Discrimination on the stock market
There is no one in the financial markets to speak out against injustice or discrimination. This is normal since the stock market is naturally discriminating. The criteria are not necessarily objective, but the result is obvious: there are companies that capture the favor of investors much more than others.
It is important to keep in mind that it is the investors who give their status to listed companies, they are the ones who discriminate. If LVMH, L’Oréal and Hermès are the 3 biggest market capitalisations of the CAC40, it is because investors have pushed valuations up. The following 3 stocks (TotalEnergies, Sanofi and Schneider) were less supported, and regarding Alstom, Renault and Bouygues, talking about a bull market would offend them.
If the companies were discriminated on objective criteria, known as fundamentals, the hierarchy within the CAC40 would be very different. From this angle, it is funny to note that in 2021 the turnover of the 3 largest capitalizations has just joined that of Alstom, Renault and Bouygues (3 of the 5 smallest capitalizations).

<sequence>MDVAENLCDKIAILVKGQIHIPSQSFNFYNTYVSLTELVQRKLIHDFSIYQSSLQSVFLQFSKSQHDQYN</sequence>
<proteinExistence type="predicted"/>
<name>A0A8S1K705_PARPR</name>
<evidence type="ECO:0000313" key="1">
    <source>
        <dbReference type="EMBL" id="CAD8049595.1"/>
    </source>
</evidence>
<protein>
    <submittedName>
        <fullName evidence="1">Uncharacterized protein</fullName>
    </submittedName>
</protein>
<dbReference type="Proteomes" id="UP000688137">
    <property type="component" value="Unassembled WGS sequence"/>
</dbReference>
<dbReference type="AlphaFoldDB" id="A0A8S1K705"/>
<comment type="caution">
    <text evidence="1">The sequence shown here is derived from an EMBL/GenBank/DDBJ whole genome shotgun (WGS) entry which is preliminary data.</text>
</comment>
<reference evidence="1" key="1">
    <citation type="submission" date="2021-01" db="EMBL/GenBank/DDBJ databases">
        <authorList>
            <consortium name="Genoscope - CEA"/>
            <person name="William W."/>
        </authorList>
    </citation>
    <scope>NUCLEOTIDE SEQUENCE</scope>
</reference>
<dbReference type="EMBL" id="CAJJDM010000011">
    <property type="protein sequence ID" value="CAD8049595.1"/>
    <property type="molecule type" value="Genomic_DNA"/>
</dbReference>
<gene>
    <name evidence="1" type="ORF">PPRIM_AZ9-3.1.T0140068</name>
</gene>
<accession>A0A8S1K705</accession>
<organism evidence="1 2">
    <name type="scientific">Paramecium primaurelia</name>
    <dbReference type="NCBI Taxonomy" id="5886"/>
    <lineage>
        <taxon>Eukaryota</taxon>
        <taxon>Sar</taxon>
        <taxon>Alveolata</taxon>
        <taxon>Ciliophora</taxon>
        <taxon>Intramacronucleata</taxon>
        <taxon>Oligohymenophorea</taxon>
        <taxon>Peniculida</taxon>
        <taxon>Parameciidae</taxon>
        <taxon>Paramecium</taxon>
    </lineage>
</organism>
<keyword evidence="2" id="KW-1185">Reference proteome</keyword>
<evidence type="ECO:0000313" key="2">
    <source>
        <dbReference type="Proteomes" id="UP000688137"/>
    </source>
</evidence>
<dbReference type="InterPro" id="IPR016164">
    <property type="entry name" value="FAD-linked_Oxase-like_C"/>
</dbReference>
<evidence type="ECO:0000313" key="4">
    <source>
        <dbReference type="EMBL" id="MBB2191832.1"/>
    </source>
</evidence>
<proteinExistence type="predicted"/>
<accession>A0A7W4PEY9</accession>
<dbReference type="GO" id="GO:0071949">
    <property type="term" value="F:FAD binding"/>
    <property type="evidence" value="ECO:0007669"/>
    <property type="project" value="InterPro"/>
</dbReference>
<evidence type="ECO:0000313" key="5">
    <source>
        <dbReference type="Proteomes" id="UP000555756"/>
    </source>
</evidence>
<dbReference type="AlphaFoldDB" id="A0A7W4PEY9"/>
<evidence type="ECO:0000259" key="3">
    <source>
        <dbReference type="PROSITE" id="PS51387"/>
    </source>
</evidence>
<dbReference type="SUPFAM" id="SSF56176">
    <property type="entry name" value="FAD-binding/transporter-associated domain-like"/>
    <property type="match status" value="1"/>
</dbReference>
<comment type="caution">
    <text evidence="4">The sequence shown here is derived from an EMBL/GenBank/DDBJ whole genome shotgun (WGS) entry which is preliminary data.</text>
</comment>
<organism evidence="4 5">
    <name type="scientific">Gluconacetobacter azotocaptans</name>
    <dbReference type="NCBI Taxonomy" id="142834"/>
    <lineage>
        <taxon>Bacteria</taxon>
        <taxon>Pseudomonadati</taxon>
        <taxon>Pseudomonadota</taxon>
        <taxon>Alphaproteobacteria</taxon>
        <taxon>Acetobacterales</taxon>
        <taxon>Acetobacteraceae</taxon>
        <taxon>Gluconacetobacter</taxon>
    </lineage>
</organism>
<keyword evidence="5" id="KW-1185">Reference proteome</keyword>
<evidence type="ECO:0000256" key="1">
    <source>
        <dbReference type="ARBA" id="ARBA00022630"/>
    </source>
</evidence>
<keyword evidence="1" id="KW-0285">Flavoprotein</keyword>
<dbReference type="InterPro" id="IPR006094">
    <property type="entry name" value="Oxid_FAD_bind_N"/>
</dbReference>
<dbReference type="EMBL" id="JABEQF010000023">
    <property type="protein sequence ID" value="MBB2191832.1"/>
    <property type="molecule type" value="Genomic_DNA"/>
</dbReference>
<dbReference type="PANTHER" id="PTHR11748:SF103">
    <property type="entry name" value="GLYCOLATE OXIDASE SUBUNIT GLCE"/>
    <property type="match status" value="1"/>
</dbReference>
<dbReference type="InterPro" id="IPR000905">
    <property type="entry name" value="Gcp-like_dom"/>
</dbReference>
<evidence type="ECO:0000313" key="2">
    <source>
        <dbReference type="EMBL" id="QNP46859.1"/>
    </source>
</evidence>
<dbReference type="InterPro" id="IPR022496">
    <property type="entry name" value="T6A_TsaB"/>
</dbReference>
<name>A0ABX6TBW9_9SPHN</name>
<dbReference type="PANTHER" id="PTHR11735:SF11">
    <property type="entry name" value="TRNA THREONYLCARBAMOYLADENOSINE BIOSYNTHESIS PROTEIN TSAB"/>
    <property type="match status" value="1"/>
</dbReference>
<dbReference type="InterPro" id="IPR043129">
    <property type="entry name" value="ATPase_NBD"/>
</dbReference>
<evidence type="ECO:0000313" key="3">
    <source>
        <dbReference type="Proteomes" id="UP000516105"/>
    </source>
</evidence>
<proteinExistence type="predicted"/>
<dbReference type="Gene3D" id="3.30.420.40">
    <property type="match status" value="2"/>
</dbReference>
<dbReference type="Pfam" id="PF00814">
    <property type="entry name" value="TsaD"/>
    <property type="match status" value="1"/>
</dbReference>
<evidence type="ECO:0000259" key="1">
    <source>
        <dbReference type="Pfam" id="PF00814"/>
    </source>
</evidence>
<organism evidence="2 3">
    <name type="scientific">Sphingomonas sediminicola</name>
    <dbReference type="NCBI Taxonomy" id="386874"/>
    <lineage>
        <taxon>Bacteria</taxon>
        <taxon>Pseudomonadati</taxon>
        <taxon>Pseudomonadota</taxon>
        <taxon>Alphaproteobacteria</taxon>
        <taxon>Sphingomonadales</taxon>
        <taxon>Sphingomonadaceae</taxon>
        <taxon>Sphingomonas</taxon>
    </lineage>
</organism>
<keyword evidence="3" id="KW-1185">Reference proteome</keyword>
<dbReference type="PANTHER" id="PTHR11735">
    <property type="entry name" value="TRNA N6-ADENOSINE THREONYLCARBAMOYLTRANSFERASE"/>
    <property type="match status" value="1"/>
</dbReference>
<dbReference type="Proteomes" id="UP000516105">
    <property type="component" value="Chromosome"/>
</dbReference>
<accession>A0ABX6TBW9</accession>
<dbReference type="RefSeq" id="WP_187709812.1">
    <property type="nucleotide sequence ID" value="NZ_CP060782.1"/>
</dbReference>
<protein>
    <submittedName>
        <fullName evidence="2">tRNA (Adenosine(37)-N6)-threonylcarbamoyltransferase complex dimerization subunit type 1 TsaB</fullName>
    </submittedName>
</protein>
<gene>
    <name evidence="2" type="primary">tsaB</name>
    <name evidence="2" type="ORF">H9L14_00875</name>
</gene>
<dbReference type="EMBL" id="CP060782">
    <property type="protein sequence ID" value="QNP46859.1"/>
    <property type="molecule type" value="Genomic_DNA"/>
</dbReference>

Consumers’ payment habits in Europe
The ECB conducted a study on payment habits in Europe in 2019: Study on the Payment Attitudes of Consumers (SPACE); https://www.banque-france.fr/sites/default/files/media/2021/11/25/space_2020-12.pdf. Although the covid crisis has certainly changed these habits, the analysis remains relevant to compare the differences in practices within Europe..
Robinhood – a textbook case of financial analysis
Robinhood was created in 2013 in the San Francisco area, a few miles from Stanford University. It was at this prestigious university that Vlad Tenev and Baiju Bhatt met. Their ambition was strong: to democratize the financial markets by offering easy access to all apprentice traders. Their slogan was quickly found: “Investing for Everyone”. They […]